Most research has focused on the onset and consequences of gang membership, neglecting the importance of leaving the gang. Disengagement from gangs often occurs during the transition to adulthood, a critical period of the life course. While leaving gangs has received growing attention over the past decade, absent from this research has been a suitable theoretical perspective with which to frame disengagement. This study drew on Ebaugh's theory of role exit to examine disengagement among 260 former gang members. We find disengagement to be a drawn-out process, replete with many failures and obstacles. We conclude with a discussion of these implications for practitioners, policymakers, and future research.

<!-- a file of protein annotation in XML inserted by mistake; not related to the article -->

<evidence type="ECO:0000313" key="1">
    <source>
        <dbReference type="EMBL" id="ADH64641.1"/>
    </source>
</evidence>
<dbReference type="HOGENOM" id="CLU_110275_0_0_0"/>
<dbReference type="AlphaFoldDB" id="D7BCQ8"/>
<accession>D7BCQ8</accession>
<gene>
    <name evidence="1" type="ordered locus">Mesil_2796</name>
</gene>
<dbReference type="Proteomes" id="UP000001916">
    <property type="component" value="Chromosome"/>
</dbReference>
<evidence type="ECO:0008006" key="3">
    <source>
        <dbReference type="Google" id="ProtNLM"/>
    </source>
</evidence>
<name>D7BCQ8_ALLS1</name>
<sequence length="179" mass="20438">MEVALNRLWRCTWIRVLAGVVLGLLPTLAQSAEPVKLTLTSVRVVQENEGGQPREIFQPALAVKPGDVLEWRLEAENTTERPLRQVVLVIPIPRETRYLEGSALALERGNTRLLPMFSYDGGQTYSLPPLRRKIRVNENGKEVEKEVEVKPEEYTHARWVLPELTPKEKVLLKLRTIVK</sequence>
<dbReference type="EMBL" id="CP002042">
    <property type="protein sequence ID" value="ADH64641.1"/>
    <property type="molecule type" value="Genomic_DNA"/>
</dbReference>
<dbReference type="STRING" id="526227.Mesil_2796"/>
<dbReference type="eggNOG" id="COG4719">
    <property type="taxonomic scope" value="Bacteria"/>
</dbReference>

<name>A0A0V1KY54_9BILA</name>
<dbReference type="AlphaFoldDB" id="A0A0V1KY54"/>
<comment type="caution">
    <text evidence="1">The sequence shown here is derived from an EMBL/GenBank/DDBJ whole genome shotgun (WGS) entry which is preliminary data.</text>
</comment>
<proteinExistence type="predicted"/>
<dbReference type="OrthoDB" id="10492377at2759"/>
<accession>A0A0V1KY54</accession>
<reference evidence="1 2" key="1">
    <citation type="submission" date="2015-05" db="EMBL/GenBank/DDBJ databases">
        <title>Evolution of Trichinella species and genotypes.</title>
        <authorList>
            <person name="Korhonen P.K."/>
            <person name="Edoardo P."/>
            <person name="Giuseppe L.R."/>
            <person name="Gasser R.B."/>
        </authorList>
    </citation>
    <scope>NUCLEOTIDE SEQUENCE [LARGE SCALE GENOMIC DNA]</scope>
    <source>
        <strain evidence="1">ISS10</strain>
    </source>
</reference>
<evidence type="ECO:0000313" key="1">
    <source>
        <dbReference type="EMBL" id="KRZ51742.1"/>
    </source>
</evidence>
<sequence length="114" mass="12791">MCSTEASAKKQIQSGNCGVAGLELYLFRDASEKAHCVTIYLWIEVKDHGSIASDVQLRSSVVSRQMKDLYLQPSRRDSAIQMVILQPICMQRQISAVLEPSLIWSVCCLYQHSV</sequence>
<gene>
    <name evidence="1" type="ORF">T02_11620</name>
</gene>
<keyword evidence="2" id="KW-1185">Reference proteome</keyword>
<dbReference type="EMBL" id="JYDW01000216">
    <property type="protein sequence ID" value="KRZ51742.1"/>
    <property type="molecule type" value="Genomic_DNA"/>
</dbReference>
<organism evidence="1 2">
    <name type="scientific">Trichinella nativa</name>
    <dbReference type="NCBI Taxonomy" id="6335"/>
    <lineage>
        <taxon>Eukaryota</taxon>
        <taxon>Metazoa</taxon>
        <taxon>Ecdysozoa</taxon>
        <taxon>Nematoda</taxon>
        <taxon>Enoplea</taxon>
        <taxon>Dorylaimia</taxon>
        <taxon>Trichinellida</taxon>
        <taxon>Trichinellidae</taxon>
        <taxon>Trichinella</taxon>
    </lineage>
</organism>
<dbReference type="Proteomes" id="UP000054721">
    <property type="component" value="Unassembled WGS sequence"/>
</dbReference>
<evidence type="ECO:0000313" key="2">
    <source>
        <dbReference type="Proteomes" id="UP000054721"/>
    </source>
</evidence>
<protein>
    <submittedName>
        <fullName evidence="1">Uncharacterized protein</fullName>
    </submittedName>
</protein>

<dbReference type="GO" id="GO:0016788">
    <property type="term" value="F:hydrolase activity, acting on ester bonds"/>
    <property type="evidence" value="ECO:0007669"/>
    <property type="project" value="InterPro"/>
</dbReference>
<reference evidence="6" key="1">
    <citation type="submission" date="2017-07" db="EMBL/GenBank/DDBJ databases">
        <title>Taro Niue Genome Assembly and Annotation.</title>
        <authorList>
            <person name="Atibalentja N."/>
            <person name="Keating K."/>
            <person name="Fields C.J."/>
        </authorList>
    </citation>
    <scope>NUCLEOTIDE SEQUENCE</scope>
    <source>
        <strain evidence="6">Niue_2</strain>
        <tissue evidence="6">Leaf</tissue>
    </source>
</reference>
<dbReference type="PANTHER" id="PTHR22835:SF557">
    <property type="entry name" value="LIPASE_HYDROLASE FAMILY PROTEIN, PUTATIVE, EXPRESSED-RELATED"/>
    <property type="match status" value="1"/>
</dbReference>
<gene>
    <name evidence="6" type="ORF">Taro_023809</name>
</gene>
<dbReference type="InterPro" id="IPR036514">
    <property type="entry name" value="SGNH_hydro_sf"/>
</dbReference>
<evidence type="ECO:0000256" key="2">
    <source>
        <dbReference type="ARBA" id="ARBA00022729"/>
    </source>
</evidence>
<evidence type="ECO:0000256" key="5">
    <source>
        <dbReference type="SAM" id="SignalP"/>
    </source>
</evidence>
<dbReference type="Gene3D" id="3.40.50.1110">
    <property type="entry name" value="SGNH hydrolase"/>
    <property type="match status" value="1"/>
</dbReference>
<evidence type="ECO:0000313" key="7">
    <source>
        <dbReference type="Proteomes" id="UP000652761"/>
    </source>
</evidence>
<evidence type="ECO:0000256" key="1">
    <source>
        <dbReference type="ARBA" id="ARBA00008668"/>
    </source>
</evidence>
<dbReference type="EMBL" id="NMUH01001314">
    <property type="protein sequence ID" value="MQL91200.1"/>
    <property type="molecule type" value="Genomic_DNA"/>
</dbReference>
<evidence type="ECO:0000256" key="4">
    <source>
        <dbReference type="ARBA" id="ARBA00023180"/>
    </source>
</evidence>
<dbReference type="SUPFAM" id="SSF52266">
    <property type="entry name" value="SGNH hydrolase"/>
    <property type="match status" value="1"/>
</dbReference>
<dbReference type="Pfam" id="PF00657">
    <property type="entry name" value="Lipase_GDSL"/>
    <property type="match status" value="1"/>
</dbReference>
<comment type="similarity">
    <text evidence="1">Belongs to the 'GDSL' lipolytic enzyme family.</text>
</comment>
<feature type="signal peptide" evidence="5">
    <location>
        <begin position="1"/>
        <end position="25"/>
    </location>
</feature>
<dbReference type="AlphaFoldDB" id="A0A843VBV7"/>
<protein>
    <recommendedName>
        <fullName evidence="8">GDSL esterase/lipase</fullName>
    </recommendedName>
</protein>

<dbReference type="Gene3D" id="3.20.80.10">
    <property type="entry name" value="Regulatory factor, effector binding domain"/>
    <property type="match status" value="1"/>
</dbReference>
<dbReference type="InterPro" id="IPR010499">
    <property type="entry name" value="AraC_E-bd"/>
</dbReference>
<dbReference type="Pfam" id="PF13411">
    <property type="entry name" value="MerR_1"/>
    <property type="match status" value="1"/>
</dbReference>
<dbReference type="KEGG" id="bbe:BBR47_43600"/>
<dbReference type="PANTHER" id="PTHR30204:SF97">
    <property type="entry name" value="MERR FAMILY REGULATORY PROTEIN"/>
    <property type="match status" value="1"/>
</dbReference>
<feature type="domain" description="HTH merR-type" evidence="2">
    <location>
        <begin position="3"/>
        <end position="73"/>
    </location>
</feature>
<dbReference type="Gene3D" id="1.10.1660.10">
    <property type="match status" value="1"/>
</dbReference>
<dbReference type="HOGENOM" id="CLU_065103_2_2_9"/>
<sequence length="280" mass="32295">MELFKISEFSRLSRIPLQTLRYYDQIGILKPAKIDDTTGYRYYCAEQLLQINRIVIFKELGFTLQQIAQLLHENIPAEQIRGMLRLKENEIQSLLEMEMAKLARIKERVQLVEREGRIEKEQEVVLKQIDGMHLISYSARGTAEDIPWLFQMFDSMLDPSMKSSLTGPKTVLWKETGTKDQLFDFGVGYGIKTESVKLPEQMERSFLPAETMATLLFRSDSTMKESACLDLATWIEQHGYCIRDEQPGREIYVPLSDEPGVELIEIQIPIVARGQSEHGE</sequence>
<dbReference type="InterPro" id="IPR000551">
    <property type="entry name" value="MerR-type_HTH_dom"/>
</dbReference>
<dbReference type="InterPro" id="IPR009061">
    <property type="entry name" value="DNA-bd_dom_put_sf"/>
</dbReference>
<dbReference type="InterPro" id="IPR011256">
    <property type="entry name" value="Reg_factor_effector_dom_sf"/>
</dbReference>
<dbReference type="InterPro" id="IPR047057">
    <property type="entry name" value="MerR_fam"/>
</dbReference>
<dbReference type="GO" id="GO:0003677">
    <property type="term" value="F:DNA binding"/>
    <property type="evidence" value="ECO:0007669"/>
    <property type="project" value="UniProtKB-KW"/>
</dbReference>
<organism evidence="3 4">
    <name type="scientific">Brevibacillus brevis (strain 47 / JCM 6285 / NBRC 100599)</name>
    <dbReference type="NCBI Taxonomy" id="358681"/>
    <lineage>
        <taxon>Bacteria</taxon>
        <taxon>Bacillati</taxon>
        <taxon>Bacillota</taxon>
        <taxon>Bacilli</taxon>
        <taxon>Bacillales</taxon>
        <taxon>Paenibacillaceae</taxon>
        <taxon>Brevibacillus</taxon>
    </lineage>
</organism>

ASJC Scopus subject areas
- Cultural Studies
- Developmental and Educational Psychology
- Social Sciences (miscellaneous)
- Behavioral Neuroscience